PostgresRDSDefaultPublicRoute:
    Type: AWS::EC2::Route
    DependsOn: PostgresRDSInternetGatewayAttachment
    Properties:
      RouteTableId: !Ref PostgresRDSPublicRouteTable
      DestinationCidrBlock: 0.0.0.0/0
      GatewayId: !Ref PostgresRDSInternetGateway
  PostgresRDSMainSubnetRouteTableAssociation:
    Type: AWS::EC2::SubnetRouteTableAssociation
    Properties:
      RouteTableId: !Ref PostgresRDSPublicRouteTable
      SubnetId: !Ref PostgresRDSMainVPCSubnet
  PostgresRDSSecondarySubnetRouteTableAssociation:
    Type: AWS::EC2::SubnetRouteTableAssociation
    Properties:
      RouteTableId: !Ref PostgresRDSPublicRouteTable
      SubnetId: !Ref PostgresRDSSecondaryVPCSubnet
  PostgresRDSDBSubnetGroup:
    Type: AWS::RDS::DBSubnetGroup
    Properties:
      DBSubnetGroupDescription: "DBSubnetGroup for postgres RDS"
      SubnetIds:
        - !Ref PostgresRDSMainVPCSubnet
        - !Ref PostgresRDSSecondaryVPCSubnet
  PostgresRDSVPCSecurityGroup:
    Type: AWS::EC2::SecurityGroup
    DependsOn: PostgresRDSVPC
    Properties:
      GroupName: "Access RDS from internet"
      GroupDescription: "Allows accessing RDS from internet"
      VpcId: !Ref PostgresRDSVPC
      SecurityGroupIngress:
        - IpProtocol: tcp
          FromPort: 0
          ToPort: 5432
          CidrIp: 0.0.0.0/0
      SecurityGroupEgress:
        - IpProtocol: tcp
          FromPort: 0
          ToPort: 5432
          CidrIp: 0.0.0.0/0
  PostgresRDS:
    Type: AWS::RDS::DBInstance
    Properties:
      AllocatedStorage: "20"
      BackupRetentionPeriod: 7
      CopyTagsToSnapshot: true
      DBInstanceClass: db.t4g.micro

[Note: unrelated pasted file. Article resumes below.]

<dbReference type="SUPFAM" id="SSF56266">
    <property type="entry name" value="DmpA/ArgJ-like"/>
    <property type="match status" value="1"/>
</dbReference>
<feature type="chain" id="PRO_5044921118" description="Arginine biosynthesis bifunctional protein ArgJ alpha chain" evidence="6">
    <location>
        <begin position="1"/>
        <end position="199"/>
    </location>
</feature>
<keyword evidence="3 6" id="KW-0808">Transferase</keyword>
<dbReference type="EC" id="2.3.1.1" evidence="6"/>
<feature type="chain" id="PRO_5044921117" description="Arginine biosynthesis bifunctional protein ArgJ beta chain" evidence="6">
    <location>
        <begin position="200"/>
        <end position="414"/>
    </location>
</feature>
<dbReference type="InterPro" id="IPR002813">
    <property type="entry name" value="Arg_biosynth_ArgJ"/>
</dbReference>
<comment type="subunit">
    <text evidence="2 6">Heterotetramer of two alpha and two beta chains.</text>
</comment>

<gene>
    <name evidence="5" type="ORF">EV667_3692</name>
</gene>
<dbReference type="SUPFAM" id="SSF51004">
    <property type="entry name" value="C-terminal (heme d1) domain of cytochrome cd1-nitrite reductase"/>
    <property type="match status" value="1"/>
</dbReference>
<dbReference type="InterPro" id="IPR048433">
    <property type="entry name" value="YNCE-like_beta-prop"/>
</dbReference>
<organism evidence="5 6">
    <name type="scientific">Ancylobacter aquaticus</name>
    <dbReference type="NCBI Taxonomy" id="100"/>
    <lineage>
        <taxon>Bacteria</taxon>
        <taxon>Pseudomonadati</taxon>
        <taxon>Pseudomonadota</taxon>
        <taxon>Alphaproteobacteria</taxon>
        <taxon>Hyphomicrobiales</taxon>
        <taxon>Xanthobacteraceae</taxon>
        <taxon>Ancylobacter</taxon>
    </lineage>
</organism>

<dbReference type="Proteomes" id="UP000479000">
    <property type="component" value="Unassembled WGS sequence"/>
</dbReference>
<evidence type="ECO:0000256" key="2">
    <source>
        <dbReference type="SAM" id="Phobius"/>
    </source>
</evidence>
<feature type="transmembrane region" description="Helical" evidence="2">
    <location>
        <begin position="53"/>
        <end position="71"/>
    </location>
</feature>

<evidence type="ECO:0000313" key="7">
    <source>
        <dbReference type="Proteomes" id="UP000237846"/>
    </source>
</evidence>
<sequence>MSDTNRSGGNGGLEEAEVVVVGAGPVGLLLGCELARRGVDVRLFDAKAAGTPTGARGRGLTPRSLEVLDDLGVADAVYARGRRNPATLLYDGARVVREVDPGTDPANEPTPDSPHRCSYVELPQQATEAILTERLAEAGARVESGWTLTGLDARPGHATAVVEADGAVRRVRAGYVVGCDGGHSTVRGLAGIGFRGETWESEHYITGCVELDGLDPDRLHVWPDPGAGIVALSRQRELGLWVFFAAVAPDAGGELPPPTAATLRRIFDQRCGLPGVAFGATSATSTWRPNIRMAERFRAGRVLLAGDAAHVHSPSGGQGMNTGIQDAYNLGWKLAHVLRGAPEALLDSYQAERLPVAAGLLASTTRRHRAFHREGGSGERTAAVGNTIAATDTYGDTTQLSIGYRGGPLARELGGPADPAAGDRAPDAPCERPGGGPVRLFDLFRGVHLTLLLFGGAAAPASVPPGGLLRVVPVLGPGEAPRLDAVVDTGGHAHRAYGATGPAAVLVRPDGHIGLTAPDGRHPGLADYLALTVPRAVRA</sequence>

DBName: mydatabase
      DBSubnetGroupName: !Ref PostgresRDSDBSubnetGroup
      EnablePerformanceInsights: true
      Engine: postgres
      EngineVersion: "14.2"
      MasterUsername: databaseusername # Use SSM for a better security!!
      MasterUserPassword: mysecretpassword # Use SSM for a better security!!
      PerformanceInsightsRetentionPeriod: 7
      Port: "5432"
      PreferredBackupWindow: 02:00-03:59
      PreferredMaintenanceWindow: Mon:04:00-Mon:06:00
      PubliclyAccessible: true
      StorageType: gp2
      Tags:
        - Key: Description
          Value: "Postgres simple database"
      VPCSecurityGroups:
        - !Ref PostgresRDSVPCSecurityGroup


Outputs:
  PostgresRDSName:
    Value:
      Ref: PostgresRDS
    Export:
      Name: PostgresRDSName
  PostgresRDSEndpoint:
    Description: "Endpoint of the postgres RDS database"
    Value: !GetAtt PostgresRDS.Endpoint.Address
  PostgresRDSPort:
    Description: "Port of the postgres RDS database"
    Value: !GetAtt PostgresRDS.Endpoint.Port

Yep, the file is larger that I would like to, but this is the minimum working architecture I got working on my infrastructure. Let's explain each resource in detail.

The AWS::EC2::VPC is just the VPC where the RDS instance will be placed. We need a VPC in order to enable networking for the instance, and allow it to communicate. The most important parameters here are EnableDnsHostnames and EnableDnsSupport. Enabling these allows the VPC to resolve IPs outside the VPC.